Gov's bills potential targets at end of session
Posted July 23, 2013
Updated July 24, 2013
Raleigh, N.C. — Two bills that are high on the governor's priority list are potential targets for last-minute changes and additions as the session draws to a close.
One proposal, Senate Bill 127, is the legislation Gov. Pat McCrory has sought to authorize a revamp of the state Commerce Department. The proposal would allow for agency reorganization and public-private partnerships.
That bill is currently in a conference committee after Senate leaders said it needed a closer look. But three House Republicans privy to those committee talks say Senate leaders are pushing to add two controversial environmental provisions to the measure.
The two provisions, which lack support from either the House or McCrory, could be destined for legislative limbo. But adding them into a bill the governor has called one of his top priorities could add leverage to the changes – if House negotiators allow it.
One provision, most recently sighted in the regulatory reform omnibus House Bill 74, would prevent the Mining and Energy Commission from requiring natural gas drilling companies to hand over the chemical recipes for the fluids they're using in hydraulic fracturing, or "fracking," operations.
The provision in the bill says drilling companies must show their specific chemical recipes to the state Department of Environment and Natural Resources and the Mining and Energy Commission for review, but DENR wouldn't keep records of the chemical components of the fluids on file if they are deemed a trade secret.
DENR backed the provision, saying that possession of trade secrets could put the state in the middle of potential litigation. But the Mining and Energy Commission was less supportive. Critics say the recipes should be on file in some form to protect the health and safety of first responders who might have to contend with a spill or other accident.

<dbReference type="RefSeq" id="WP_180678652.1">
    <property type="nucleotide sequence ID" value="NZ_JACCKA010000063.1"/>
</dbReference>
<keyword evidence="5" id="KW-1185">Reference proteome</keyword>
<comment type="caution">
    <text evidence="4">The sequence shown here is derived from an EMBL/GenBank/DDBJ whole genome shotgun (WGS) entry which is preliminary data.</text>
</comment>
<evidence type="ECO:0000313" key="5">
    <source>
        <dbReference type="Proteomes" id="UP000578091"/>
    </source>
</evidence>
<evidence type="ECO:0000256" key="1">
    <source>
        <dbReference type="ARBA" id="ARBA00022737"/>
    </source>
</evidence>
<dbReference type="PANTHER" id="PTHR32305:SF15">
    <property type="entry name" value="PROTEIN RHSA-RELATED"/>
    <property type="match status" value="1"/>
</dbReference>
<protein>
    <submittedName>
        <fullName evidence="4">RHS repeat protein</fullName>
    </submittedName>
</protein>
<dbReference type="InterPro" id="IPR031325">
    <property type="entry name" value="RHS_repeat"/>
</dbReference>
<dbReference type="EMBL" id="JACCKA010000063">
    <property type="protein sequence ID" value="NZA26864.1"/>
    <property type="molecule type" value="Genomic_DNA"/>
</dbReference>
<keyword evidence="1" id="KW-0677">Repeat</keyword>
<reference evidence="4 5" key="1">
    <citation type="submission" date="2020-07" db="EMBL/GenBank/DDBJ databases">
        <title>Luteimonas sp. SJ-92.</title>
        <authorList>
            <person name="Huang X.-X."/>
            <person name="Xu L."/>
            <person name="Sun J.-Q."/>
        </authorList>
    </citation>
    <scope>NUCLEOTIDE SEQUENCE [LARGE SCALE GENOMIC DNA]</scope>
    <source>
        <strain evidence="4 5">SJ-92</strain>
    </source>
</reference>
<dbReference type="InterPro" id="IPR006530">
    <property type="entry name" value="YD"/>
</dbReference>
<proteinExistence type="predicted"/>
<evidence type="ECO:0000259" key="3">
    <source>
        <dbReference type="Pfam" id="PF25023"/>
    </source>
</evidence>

The House sent House Bill 74 to a conference committee, reportedly because of the secrecy provision.
The other provision Senate leaders are said to be pushing to add to the Commerce Department reorganization bill is a controversial proposal to ease restrictions on the siting and permitting of landfills in North Carolina, currently known as Senate Bill 328.
In 2007, state lawmakers passed sweeping changes to the state's landfill laws. At the time, their aim was to derail plans for a mega-landfill in Camden County that would accept trash from the Northeast.
Backers of the new landfill bill say the 2007 changes were so restrictive that the state hasn't permitted a single landfill since their passage. They say the state will need more landfill capacity in the next 15 to 20 years, though environmental experts say it's more like 30.
Senate Bill 328 would allow landfills to be built within 1,500 feet of national wildlife refuges, state parks and game lands. Current law requires a distance of 5 miles from refuges, 2 miles from state parks and 1 mile from game lands. It would also loosen inspection and permitting rules and require that garbage trucks be only leak-resistant, rather than leak-proof, a financial boon for the waste industry.
The bill emerged suddenly at the end of June, championed by Sen. Trudy Wade, R-Guilford. Despite opposition by Democrats and three of Wade's fellow Republicans, it passed the Senate and moved to the House, where it hasn't been taken up.
McCrory has expressed concerns about the legislation. So has the city of Chesapeake, Va. Since the 2007 law, local officials have worked to develop the area that was planned for the Camden mega-landfill as a green industrial park instead. While their efforts have been successful, they're concerned the bill could lead to a landfill in the middle of it. U.S. Sen. Tim Kaine of Virginia has also weighed in, asking the governor to nix the bill.
Another high-priority bill for the governor is scheduled for a hearing in the Senate Rules Committee on Wednesday. McCrory has been pushing Republican leaders to approve House Bill 834, a proposal that would give the governor more flexibility to hire and fire state employees by rewriting the State Personnel Act.
The bill is certainly not the only bill the governor's asked for that's been put on hold in Senate Rules. But it may be the highest-profile proposal left at the Senate's disposal. As such, it would make an ideal vehicle for other provisions McCrory doesn't like – but, again, only if the House agrees.